I used this book for just two weeks before returning it to the library. After that I picked up the almighty New General Mathematics and started seeing a lot of sense in the all none-sense I have been seeing before. I was able to tutor myself for three months after which I had enough confidence to register and sit for another SSCE (Nov/Dec exams) and then managed to get a credit pass in Mathematics (Wow! What a great feat to someone like me. Lol).
Now, I’m not writing all these to tell the story of my life nor to sell myself (I wouldn’t mind that anyway, *wink*). My major concern here is that I have children and I am worried that they are going to be afraid of Maths if something isn’t done as soon as possible. Not quite long ago, I wanted to play numeracy games with my children so I asked them to give me the multiples of 5 from 5 to 100 and they were confused on the difference between multiples and factors. I started the game. The younger one in Primary 1 that just received a lesson on multiples of 5 could join in after a while, but the elder one that is in Primary 3 has forgotten the numbers – he kept mixing them up. In fact, he had to pick up his rough book to do the calculations before he could land on the next multiple – and this was after I had explained how the numbers are gotten. That was when it hit me – Mathematics in Nigeria is taught mechanically. The pupils and students learn the rules, memorize them, spill them out during exams and then, forget them. Maths is not yet a part of them. That must be the reason I had challenges with the subject many years ago.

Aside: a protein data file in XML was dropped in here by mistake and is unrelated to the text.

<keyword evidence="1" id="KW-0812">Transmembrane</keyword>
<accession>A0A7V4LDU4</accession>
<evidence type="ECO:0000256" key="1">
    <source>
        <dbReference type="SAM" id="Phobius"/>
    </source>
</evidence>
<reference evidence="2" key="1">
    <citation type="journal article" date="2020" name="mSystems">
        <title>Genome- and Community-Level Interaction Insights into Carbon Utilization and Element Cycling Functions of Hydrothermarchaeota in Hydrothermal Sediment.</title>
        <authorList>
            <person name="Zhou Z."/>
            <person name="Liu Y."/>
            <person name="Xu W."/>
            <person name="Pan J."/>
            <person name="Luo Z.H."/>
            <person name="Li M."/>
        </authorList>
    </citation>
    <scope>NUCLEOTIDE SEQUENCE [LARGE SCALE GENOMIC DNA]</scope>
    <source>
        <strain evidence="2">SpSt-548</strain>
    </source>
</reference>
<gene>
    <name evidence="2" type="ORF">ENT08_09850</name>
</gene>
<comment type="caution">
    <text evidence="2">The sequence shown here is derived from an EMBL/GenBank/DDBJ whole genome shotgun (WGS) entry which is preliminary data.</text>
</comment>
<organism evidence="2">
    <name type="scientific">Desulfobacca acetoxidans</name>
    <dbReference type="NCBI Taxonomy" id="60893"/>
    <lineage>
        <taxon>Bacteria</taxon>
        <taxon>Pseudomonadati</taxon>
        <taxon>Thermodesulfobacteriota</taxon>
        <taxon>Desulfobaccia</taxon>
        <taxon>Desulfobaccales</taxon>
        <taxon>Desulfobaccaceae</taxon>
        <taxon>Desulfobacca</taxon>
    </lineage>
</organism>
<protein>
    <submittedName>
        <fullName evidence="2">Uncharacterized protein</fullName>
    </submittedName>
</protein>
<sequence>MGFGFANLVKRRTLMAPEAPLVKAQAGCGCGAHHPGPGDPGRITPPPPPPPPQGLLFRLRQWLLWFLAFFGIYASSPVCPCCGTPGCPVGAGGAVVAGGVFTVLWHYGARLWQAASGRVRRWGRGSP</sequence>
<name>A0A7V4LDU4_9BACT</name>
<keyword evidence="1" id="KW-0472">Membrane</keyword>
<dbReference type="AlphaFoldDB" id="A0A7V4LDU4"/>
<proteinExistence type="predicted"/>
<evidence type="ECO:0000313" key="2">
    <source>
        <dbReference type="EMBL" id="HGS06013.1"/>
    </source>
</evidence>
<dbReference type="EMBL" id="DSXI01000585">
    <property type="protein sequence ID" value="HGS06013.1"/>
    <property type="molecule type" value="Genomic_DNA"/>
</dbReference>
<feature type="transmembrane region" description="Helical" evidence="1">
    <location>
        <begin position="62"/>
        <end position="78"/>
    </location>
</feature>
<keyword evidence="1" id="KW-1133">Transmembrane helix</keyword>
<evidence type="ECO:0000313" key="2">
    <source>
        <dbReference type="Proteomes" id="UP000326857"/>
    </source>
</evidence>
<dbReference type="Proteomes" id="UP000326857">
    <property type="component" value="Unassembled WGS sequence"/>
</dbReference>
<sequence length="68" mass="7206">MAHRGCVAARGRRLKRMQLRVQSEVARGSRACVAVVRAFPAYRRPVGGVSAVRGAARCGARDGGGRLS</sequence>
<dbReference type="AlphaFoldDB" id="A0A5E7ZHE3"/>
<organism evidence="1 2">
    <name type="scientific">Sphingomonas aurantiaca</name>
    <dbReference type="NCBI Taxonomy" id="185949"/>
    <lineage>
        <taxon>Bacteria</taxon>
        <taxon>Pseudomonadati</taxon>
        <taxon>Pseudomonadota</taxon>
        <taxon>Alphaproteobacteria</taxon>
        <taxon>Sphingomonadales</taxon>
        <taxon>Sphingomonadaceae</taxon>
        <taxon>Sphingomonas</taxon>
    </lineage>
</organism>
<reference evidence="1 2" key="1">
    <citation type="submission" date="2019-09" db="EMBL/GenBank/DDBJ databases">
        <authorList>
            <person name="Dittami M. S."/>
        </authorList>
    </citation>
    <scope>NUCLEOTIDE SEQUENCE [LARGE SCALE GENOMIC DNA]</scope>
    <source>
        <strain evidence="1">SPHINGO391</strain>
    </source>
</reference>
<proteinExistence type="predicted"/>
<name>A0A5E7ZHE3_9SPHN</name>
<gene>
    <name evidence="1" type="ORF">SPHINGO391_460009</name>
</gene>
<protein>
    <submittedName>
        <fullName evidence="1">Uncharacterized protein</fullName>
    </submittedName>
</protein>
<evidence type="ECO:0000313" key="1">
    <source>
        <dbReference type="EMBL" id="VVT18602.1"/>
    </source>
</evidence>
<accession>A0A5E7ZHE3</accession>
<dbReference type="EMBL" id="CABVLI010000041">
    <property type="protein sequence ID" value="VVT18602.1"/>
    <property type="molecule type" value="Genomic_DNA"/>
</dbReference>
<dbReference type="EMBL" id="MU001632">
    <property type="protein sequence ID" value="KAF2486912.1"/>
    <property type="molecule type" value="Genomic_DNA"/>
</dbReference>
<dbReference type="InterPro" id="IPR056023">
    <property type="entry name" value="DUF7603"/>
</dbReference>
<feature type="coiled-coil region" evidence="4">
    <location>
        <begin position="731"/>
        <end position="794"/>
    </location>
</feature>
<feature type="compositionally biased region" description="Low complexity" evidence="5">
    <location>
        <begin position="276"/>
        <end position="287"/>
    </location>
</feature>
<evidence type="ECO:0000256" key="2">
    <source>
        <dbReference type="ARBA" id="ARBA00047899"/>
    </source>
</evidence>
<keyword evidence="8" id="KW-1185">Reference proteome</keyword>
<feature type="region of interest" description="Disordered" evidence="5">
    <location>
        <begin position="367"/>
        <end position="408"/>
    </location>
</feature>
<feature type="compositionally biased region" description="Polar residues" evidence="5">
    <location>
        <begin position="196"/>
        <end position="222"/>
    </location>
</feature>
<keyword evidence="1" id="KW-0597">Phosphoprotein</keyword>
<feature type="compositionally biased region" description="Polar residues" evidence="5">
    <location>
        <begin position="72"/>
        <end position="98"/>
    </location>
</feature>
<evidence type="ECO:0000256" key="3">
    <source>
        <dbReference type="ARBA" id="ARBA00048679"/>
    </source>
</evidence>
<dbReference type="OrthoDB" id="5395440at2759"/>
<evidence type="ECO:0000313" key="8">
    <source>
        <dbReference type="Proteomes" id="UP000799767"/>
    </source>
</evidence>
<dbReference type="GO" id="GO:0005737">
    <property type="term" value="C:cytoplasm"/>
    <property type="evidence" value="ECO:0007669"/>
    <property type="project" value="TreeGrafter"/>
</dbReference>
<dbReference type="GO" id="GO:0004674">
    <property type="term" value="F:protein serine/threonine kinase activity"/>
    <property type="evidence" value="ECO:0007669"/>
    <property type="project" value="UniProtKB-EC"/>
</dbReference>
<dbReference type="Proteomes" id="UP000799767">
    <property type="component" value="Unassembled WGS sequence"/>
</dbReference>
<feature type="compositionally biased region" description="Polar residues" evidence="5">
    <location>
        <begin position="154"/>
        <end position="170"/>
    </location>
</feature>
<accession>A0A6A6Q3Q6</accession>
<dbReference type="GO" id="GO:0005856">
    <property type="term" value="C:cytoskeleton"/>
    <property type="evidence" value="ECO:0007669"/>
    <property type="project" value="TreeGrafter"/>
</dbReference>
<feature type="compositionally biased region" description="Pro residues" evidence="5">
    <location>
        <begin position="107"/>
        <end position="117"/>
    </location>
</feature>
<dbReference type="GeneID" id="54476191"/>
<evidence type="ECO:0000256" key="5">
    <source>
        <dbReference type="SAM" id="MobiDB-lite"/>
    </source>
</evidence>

Believing I can get Maths textbooks on ‘Teach Yourself’ series for Primary schools, I visited different bookshops here in Enugu. All I wanted were books that will allow my children play with numbers the same way they play with words and letters, with or without supervision. The looks I get from these bookshop attendants were so discouraging. Those that were polite enough asked me to check ‘big’ supermarkets like Shoprite because that’s the only place such books can be sold, or that I should make do with what I see in the market and then get a private tutor for them. I don’t know if I can even afford a textbook sold in these ‘big’ supermarkets to start with. Even if I can, how many can I afford to buy?